You'd be hard-pressed to find a more photogenic group out on the course, and the "Baywatch" star has a gorgeous swing as well, which makes sense, considering she was a former collegiate golfer at Georgetown.

As impressive as that group was, they were somehow outshined by an amateur in another group, former NFL coach June Jones.

Jones, who now coaches the CFL's Hamilton Tiger-Cats, played his round in bare feet and putted with his 5-iron, a remedy he came up with to battle the yips.

Former NFL and current CFL coach June Jones: A master of 5-iron putting?

A post shared by PGA TOUR (@pgatour) on

Considering he made back-to-back birdies at one point during the day, it's safe to say he's won that battle.

With Tiger Woods' return to the PGA Tour about a week away, that sound you hear is the hype train motoring full speed down the tracks.

First, his ex-girlfriend Lindsey Vonn told Sports Illustrated that she hopes this comeback works out for him.

“I loved him and we’re still friends. Sometimes, I wish he would have listened to me a little more, but he’s very stubborn and he likes to go his own way," the Olympic skiier said. "I hope this latest comeback sticks. I hope he goes back to winning tournaments.”

Vonn also mentioned she thinks Woods is very stubborn and that he didn't listen to her enough. That really shouldn't shock anyone who watched him win the 2008 U.S. Open on one leg. Don't think there were a lot of people in his ear telling him that was a great idea at the time.

We also have this report from Golf Channel Insider Tim Rosaforte, stating that the 14-time major champ recently played a round with former president Barack Obama at The Floridian in Palm City, Fla., where he received rave reviews from instructor Claude Harmon.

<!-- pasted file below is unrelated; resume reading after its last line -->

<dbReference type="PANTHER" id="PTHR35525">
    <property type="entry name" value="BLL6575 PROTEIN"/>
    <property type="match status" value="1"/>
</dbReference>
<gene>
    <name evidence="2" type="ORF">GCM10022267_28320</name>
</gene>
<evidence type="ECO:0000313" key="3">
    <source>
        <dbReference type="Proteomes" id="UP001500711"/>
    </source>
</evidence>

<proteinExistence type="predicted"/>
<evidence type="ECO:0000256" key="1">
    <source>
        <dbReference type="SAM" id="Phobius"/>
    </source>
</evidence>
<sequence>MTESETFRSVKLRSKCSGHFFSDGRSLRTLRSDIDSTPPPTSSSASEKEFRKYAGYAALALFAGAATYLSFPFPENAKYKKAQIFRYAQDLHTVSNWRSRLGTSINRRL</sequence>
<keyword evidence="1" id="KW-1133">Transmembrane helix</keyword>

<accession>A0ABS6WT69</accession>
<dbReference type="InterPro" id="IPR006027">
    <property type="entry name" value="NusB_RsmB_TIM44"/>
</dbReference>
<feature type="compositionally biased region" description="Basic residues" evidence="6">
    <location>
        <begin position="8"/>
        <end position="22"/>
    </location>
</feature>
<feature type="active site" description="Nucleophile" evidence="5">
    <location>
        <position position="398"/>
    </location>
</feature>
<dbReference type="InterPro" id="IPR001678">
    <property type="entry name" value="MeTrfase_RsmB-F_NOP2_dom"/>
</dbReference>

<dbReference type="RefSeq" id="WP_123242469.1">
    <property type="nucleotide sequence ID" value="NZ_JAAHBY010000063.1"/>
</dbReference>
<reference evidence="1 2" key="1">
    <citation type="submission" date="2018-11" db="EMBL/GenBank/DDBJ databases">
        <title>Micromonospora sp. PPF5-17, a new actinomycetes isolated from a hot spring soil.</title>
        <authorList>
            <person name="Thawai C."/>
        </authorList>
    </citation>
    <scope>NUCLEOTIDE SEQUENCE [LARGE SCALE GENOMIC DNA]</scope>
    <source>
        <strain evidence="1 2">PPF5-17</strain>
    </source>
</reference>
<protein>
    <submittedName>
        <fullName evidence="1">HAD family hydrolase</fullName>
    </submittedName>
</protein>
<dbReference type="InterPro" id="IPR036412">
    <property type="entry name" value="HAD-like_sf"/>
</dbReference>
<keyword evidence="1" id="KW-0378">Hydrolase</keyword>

The Farmers Insurance Open is sure to be must-see TV, but until then, I'm here for all of the rampant speculation and guesses as to how things will go. The more takes the better. Make them extra spicy, please and thanks.

These poor New Orleans Saints fans. Guess the only thing you can do is throw your 65-inch TV off the balcony and get 'em next year.

Here's two more just for good measure.

Farts ... will they ever not be funny?

Perhaps someday, but that day was not early last week, when Tommy Fleetwood let one rip on his European teammates during EurAsia Cup team photos.

Fleetwood went 3-0-0 in the event, helping Europe to a victory over Asia, perhaps by distracting his opponents with the aid of his secret weapon.

Also, how about the diabolical question, "Did you get that?"